Goldman Sachs analysts downgraded Abbott Laboratories (ABT) - Get Report to sell from neutral, saying in a report that the medical devices company lost its early lead in coronavirus tests to competitors.
Analyst Amit Hazan also set a price target of $84, up from $79.
Shares were down 1.9% Monday to $93.14.
"We think the stock currently implies a likely overreaction to current testing opportunity," the report said.
Goldman said that despite taking an early lead with multiple emergency use authorizations (EUAs) in the U.S. and a sizable test production outlook, "competitors have steadily diminished ABT’s early advantage with their own approvals on high throughput systems."
"Our more cautious view of procedure recovery for the group also makes us less sanguine on a medical device divisional rebound," the report said. "At the same time, Street anticipation of upside from diagnostic testing appears to be a key component of ABT's current 'near peak' valuation premium to the group, and one which we think will moderate back toward its historical range over time."
Analysts now expect Abbott to garner "a share of viral Covid testing much closer to its typical market share of molecular/PCR testing generally (ie 20% vs 55% early on)," Goldman said.
"With U.S. infection levels still elevated as the country begins to relax COVID control measures, testing will increasingly become front and center as a key variable in the recovery effort," the report said.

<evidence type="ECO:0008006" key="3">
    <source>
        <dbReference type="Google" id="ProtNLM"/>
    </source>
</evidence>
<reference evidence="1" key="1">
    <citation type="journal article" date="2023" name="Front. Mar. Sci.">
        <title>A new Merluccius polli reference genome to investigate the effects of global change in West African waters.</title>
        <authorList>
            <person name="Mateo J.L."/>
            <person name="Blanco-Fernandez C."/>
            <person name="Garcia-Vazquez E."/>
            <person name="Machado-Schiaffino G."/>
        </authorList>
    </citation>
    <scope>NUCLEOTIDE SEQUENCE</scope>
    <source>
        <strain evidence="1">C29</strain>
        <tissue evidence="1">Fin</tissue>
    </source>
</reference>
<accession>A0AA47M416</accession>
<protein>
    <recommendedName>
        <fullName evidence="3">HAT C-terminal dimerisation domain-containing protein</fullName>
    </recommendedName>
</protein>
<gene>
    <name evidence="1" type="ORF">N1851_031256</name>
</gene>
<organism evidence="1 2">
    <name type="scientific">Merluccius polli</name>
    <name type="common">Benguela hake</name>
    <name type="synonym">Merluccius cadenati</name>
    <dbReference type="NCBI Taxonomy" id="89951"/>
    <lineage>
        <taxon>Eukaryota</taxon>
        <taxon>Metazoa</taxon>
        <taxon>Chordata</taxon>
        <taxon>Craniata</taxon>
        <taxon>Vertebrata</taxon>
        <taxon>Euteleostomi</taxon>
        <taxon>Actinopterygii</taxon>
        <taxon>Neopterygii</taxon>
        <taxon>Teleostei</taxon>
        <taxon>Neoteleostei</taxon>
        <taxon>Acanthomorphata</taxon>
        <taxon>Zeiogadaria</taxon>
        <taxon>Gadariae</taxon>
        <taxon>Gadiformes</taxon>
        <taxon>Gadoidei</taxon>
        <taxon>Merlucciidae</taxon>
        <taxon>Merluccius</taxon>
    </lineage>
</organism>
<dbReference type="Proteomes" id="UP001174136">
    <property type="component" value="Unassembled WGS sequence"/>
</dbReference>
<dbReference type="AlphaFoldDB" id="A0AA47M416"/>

The report noted that while Abbott "has put out lofty production expectations for itself, and thus far been able to deliver," there has been a "significant pushback regarding test accuracy."
Last month, the U.S. Food and Drug Administration said it was investigating preliminary data that found the company's rapid test could miss covid-19 cases.
The analysis found that Abbott’s ID Now missed at least a third of positive cases detected with a rival test and much as 48% when using the currently recommended dry nasal swabs.
Abbott said that the study had several limitations, including two different sample collection techniques, no tiebreaker test for discrepancies, and a skewed patient population that included patients with very low viral levels who were more than 15 days post-symptom onset.
More recent research shows high performance with ID NOW and accuracy rates at 91% and 95% or better compared with lab-based PCR reference tests, Abbott said.